MENLO PARK, Calif.--(BUSINESS WIRE)--GRAIL, Inc., a healthcare company focused on the early detection of cancer, today announced that new data from the Circulating Cell-free Genome Atlas (CCGA) study will be presented by Minetta Liu, MD, Research Chair and Professor, Department of Oncology, Mayo Clinic, in an oral presentation at the European Society for Medical Oncology (ESMO) 2018 Congress taking place October 19 – 23 in Munich, Germany.
CCGA is a prospective, observational, longitudinal study of approximately 15,000 participants. In the first CCGA sub-study, three prototype genome sequencing assays were used to analyze blood samples from 2,800 participants. Data from approximately 1,800 of these participants were presented earlier this year at the 2018 annual meetings of the American Association for Cancer Research (AACR) and American Society of Clinical Oncology (ASCO).1,2
The new data being presented at ESMO are results from the 1,010 remaining participants from the same sub-study, which were analyzed separately for verification of the initial results. Results between the two data sets were similar, showing the prototype assays consistently detected strong signals in participants’ blood samples at high specificity for multiple cancer types. Slides with detailed results will be posted on GRAIL’s website after the presentation at grail.com/science/publications.
Plasma cell-free DNA (cfDNA) assays for early multi-cancer detection:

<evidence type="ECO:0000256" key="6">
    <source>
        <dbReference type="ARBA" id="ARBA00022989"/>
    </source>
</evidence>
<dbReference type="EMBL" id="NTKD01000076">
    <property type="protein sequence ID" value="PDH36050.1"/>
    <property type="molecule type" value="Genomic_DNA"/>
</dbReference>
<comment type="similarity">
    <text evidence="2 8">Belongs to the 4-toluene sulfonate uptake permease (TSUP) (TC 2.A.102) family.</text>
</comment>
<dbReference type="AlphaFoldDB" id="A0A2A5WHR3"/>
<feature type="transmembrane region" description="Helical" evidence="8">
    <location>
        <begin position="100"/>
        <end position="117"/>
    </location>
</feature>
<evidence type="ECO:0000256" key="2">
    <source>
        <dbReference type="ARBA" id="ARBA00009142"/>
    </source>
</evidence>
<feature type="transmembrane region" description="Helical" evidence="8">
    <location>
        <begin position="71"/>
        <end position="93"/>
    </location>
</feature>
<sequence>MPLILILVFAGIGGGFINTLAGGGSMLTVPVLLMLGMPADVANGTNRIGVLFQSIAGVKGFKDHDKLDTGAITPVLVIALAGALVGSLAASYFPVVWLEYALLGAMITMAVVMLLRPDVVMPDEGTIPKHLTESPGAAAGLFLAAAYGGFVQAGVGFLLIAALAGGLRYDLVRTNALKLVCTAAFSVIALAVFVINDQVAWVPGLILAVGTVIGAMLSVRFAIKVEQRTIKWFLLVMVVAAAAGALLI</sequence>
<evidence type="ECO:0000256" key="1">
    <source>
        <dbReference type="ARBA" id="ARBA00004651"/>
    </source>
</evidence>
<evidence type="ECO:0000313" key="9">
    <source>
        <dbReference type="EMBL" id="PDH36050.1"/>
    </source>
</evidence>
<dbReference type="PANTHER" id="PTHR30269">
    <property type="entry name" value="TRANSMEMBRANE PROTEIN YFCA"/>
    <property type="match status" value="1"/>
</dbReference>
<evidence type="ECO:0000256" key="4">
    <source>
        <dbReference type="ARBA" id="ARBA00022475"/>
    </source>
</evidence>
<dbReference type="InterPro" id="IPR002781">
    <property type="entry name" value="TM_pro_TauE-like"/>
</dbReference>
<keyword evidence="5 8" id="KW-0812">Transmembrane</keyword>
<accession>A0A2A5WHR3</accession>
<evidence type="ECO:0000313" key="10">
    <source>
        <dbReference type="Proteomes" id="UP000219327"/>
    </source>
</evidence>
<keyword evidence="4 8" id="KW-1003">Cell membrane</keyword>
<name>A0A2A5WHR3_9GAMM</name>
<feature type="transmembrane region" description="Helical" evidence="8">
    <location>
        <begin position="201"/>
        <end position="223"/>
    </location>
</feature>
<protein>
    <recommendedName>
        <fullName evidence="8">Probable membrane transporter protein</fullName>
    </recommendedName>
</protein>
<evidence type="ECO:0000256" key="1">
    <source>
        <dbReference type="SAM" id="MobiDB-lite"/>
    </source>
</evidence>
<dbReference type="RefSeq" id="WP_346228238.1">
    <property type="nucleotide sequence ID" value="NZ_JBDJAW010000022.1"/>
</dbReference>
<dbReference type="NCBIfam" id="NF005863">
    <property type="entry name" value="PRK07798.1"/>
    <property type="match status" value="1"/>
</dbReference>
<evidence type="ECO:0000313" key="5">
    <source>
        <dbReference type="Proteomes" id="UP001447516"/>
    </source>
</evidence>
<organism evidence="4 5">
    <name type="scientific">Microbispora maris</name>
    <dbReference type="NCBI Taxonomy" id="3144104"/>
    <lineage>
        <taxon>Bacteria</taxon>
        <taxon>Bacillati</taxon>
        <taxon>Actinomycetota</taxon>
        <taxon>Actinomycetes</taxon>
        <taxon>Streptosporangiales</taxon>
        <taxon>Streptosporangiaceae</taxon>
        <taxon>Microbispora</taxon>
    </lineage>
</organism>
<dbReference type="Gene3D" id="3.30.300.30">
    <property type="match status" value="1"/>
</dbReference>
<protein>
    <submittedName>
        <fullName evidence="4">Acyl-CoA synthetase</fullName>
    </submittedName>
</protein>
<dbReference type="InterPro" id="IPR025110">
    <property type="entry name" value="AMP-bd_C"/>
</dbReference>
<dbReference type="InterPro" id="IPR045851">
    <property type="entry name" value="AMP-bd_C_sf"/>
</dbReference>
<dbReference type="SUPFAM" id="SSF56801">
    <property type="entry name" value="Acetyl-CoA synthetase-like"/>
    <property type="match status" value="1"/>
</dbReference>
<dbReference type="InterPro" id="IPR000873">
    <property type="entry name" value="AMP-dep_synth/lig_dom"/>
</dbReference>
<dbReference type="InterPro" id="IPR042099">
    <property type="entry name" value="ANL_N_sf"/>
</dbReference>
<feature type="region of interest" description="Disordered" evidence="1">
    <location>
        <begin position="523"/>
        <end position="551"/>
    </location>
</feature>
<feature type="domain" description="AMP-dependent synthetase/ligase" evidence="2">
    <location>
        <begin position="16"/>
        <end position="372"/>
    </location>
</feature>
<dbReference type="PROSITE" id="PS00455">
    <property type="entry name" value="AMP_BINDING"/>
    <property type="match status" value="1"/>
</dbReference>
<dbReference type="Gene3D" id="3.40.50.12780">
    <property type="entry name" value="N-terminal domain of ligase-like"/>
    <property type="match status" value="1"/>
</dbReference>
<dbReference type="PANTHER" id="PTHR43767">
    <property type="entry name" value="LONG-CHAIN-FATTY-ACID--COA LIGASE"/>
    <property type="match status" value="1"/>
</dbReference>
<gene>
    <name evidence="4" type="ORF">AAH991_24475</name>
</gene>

the Circulating Cell-free Genome Atlas (CCGA) study
Proffered Paper (Oral Presentation): Saturday, October 20, 2018: 9:15 – 9:27 CEST, ICM - Room 14b
About the First CCGA Sub-Study
In this pre-planned sub-study of CCGA, three prototype genome sequencing assays were evaluated as potential methods for a blood-based test for early cancer detection. Blood samples from 2,800 participants (1,628 participants with newly diagnosed cancer who had not yet received treatment and 1,172 participants without a cancer diagnosis) were sequenced with all three prototype assays. Twenty different cancer types across all stages were included in the sub-study. Blood samples from the 2,800 participants were separated into a training set (1,785 participants) and an independent test set (1,010 participants) for verification of the initial results.
The prototype sequencing assays included:
- Targeted sequencing of paired cell-free DNA (cfDNA) and white blood cells to detect somatic mutations, such as single nucleotide variants and small insertions and/or deletions;
- Whole-genome sequencing of paired cfDNA and white blood cells to detect somatic copy number changes; and
- Whole-genome bisulfite sequencing of cfDNA to detect abnormal cfDNA methylation patterns.
CCGA is a prospective, observational, longitudinal study designed to characterize the landscape of cell-free nucleic acid (cfNA) profiles in people with and without cancer. The planned enrollment for the study is more than 15,000 participants across 142 sites in the United States and Canada. Approximately 70 percent of participants will have cancer at the time of enrollment (newly diagnosed, have not yet received treatment) and 30 percent will not have a known cancer diagnosis. Planned follow-up for all participants is at least five years to collect clinical outcomes.
GRAIL is a healthcare company whose mission is to detect cancer early, when it can be cured. GRAIL is using the power of high-intensity sequencing, population-scale clinical studies, and state-of-the-art computer science and data science to enhance the scientific understanding of cancer biology, and to develop and commercialize pioneering products for the early detection of cancer. The company is located in Menlo Park, California and Hong Kong. It is supported by leading global investors and pharmaceutical, technology, and healthcare companies. For more information, please visit www.grail.com.